The problem of understanding reality also gripped the minds of several European scholars such as Kant, and Schopenhauer. Kant argued that the objective reality that humans experienced was an illusion because the human mind used its known models and molds to make sense of it. Schopenhauer accepted the argument of Kent, but believed that even though the mind was subject to illusion, things were still knowable through direct experience, internal perception, or intuition. Schopenhauer read the Upanishads and was aware of the Vedanta philosophy. It is possible that he arrived at his conclusions based upon his study of them. The Yoga Sutras (4.16-17) declares that the objective reality is independent of the subjective reality. It exists whether you perceive it or not. Otherwise, what will happen to the objects that no one perceives? Things are perceptible to the senses from direct experience, but they are truly knowable only when the mind is still and free from modifications, and the seer is in complete harmony with them.

It is true that the mind stands between you and the reality. For example, the way you perceive reality is very different from the way a dog perceives it. Dogs have infrared vision and can listen from far to subtle sounds, whereas human do not have those abilities. On the other hand, humans can see millions of colors, which dogs cannot see. Therefore, the world which the dogs perceive is very dissimilar to the ones that humans perceive. Such differences exist not only between species but also with in each species and groups of individuals. Some are keen observers, some are good listeners, and some are good in grasping others' feelings and empathizing with them. Such abilities may also change and evolve with time as civilization progresses. For example, the world which we perceive today is very dissimilar to the world our ancestors perceived because we have a different understanding of the things now.

What this means is that if the human brain evolves in future or develops newer abilities and senses, it may probably see the world in an entirely different light. In this sense, the world is a Maya, or an illusion. Your perception of the world may not be the same as that of your friend. You may both live in the same city. You may like it, but your friend may not. Such differences in preferences and perceptions arise because the human mind, acts like a sieve. It filters your perceptions according to your knowledge, likes and dislikes, habits, and beliefs. Therefore, truly, your reality is an illusion of your mind. It is your mental construct, which you use to add meaning and structure to your life and identity. Thus, the illusion of reality becomes the reality in the human mind, while the reality that originally induced it remains completely or mostly unknown.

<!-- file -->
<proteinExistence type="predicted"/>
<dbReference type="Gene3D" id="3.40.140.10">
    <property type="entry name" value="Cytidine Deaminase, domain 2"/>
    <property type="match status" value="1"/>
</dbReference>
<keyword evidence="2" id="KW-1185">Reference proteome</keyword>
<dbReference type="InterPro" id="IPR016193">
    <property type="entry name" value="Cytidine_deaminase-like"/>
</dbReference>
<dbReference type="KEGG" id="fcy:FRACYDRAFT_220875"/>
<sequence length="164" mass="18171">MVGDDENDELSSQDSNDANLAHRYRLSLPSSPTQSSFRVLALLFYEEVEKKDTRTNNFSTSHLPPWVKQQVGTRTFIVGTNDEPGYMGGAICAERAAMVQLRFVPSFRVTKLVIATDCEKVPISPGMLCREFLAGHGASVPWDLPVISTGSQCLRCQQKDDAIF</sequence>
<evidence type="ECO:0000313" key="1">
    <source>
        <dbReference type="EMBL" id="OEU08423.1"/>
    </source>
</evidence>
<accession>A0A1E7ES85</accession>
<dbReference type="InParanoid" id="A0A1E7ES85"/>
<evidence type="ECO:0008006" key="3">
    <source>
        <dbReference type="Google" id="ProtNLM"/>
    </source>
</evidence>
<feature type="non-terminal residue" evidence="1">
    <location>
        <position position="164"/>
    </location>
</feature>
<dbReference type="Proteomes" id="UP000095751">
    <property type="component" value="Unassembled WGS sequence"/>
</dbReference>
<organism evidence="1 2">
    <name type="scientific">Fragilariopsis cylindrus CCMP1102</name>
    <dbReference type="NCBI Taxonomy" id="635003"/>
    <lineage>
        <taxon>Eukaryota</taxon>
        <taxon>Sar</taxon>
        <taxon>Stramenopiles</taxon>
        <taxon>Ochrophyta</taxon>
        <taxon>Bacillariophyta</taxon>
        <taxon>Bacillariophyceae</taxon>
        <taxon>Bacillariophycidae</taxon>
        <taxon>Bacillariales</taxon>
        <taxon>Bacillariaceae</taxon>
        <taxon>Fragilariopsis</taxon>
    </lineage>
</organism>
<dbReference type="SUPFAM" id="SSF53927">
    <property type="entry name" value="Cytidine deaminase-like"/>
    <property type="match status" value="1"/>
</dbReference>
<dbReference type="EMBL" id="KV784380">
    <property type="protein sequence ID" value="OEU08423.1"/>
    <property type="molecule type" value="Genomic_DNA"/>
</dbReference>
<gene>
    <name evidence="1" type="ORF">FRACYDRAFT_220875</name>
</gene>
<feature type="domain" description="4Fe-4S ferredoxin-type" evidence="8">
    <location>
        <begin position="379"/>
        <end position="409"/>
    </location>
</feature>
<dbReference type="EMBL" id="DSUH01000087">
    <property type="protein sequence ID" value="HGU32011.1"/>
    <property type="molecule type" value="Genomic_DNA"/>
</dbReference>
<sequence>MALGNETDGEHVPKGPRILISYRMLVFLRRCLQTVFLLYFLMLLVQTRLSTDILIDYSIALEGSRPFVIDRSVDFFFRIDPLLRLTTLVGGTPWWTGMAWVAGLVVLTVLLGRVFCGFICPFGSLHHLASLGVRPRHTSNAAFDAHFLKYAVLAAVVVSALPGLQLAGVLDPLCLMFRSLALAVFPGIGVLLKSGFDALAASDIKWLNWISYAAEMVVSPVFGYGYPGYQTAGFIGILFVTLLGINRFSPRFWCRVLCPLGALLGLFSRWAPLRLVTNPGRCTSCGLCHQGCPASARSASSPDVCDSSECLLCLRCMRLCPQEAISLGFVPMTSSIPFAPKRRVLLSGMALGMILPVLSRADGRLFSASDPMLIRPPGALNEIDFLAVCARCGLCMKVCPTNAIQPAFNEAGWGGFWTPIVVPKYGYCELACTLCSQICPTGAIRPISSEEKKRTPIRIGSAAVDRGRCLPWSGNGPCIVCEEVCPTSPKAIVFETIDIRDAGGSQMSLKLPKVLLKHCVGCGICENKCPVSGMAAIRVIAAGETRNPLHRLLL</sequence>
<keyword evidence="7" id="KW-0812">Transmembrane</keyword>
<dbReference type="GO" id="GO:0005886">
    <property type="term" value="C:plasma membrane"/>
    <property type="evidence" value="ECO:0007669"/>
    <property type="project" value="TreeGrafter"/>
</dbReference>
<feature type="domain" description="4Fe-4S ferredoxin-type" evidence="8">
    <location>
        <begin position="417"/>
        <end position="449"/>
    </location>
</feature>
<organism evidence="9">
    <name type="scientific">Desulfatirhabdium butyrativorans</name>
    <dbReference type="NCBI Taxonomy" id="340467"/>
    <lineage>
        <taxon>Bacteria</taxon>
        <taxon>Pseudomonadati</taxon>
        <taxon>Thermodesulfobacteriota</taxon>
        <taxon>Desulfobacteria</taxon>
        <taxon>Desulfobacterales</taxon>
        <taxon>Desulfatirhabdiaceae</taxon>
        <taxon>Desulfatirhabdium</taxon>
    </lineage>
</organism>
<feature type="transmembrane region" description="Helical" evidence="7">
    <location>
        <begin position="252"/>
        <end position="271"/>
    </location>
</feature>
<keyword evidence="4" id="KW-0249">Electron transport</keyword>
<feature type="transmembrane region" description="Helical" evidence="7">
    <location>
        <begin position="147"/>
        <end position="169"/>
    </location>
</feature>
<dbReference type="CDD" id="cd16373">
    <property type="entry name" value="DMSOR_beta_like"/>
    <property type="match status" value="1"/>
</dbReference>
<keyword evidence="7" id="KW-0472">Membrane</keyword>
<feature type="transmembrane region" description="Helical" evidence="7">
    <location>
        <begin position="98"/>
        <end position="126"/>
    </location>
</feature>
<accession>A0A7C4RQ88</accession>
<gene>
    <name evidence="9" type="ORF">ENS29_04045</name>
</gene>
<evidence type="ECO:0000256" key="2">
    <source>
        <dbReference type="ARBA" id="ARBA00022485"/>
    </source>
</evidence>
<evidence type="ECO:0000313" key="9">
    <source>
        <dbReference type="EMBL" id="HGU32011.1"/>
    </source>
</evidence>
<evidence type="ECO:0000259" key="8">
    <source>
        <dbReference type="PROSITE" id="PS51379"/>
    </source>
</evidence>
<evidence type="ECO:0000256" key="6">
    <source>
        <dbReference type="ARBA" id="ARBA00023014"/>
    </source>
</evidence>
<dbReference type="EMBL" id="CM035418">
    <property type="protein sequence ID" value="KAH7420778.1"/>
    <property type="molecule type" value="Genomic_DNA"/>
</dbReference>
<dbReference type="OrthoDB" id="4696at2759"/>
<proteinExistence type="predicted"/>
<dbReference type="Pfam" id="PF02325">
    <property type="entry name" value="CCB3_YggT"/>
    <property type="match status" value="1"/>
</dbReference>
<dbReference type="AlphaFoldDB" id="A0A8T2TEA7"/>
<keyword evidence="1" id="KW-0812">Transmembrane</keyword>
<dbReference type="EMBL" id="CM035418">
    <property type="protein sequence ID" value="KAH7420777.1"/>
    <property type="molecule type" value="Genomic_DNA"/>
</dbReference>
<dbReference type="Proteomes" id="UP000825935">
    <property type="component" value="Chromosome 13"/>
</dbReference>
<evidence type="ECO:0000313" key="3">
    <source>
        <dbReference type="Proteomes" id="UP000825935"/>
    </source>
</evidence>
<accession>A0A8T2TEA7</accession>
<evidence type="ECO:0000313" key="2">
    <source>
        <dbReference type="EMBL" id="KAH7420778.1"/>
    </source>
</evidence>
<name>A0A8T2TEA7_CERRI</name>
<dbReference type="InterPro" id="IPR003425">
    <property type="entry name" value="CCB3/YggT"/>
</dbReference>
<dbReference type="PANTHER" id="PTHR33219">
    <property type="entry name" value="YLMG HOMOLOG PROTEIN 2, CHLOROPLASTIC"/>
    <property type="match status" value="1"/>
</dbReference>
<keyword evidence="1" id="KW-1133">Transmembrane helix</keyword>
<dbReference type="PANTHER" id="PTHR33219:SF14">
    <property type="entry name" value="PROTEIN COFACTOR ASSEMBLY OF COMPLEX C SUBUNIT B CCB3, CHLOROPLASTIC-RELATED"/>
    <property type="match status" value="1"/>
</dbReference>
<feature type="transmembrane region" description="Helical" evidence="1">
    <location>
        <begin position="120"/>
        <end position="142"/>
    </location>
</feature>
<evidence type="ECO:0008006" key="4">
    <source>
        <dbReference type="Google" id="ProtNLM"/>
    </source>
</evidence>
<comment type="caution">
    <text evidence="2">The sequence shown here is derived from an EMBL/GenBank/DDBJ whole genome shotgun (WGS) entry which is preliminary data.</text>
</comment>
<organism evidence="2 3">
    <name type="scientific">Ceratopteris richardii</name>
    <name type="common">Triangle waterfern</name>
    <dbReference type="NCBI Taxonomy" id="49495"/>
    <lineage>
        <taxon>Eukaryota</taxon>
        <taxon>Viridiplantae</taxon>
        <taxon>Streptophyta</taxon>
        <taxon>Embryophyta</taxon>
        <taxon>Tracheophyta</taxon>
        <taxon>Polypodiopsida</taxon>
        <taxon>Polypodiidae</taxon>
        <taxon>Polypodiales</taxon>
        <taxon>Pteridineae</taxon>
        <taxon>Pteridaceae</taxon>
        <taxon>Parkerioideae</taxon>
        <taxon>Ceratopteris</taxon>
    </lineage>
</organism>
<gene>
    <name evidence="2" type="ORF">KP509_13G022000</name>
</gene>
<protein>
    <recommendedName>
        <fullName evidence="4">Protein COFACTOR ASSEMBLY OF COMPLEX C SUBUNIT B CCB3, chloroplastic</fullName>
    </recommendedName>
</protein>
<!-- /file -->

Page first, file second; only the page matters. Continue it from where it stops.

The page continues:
Impediments to truth

The seers of Hinduism speculated about the nature of reality and human consciousness, and identified several factors that interfered with our ability to perceive truth. They called them impurities (malas) or obstacles to knowledge and freedom, since they fettered the mind with attachments (pasas) and led to the delusion (maya) of mistaking the untrue for true, and truth for falsehood. According to the scriptures of Hinduism, the following factors are largely responsible for the distortions in our perception and comprehension.

1. Modes of nature (gunas), namely sattva, rajas and tamas, which induced people to act righteously, selfishly, and egoistically.

2. Attraction (raga) and aversion (dvesha) to the pairs of opposites (dvanda) such as heat and cold, or pain and pleasure.

3. Egoism (anava) which strengthens our individuality and makes each individual perceive the world and others as distinct and separate from himself.

4. Desires (kama), which cloud the mind and lead to attachment.

5. Lack of knowledge (avidya), or ignorance, which prevents one from seeing the truth that is hidden in things.

All schools of Hinduism recognize delusion as the natural state of mind. Human beings are endowed with intelligence (buddhi) and the power of discernment (vivekam), but they are enveloped by the darkness of several imperfections and weaknesses. They increase to the extent you are drawn outwardly, and become involved with the world. If you want to see the reality as it is, you must mentally withdraw from the field of observation and become a passive observer. Your mind has to become still and utterly clam, without any modifications, as you become indifferent to the events that happen around you, so that you can see the world without distortions and distractions. A person who develops such a unified and undisturbed vision is called a seer (rishi). A seer is one who can penetrate into the nature of things and understand them from inside out. He does not go by the illusion of appearances but by the substance or the truth that is hidden in them. He does not cling to the objects he sees, but lets them present themselves to him in their natural (prakritic) and purest (sattivic) state. The purest state of an object, as our scriptures describe, is the original state that Brahman, the Creator, intended it to be, not what you made out of it. An object remains pure in your perception and memory if you do not superimpose your constructs upon it.

Developing an all-round vision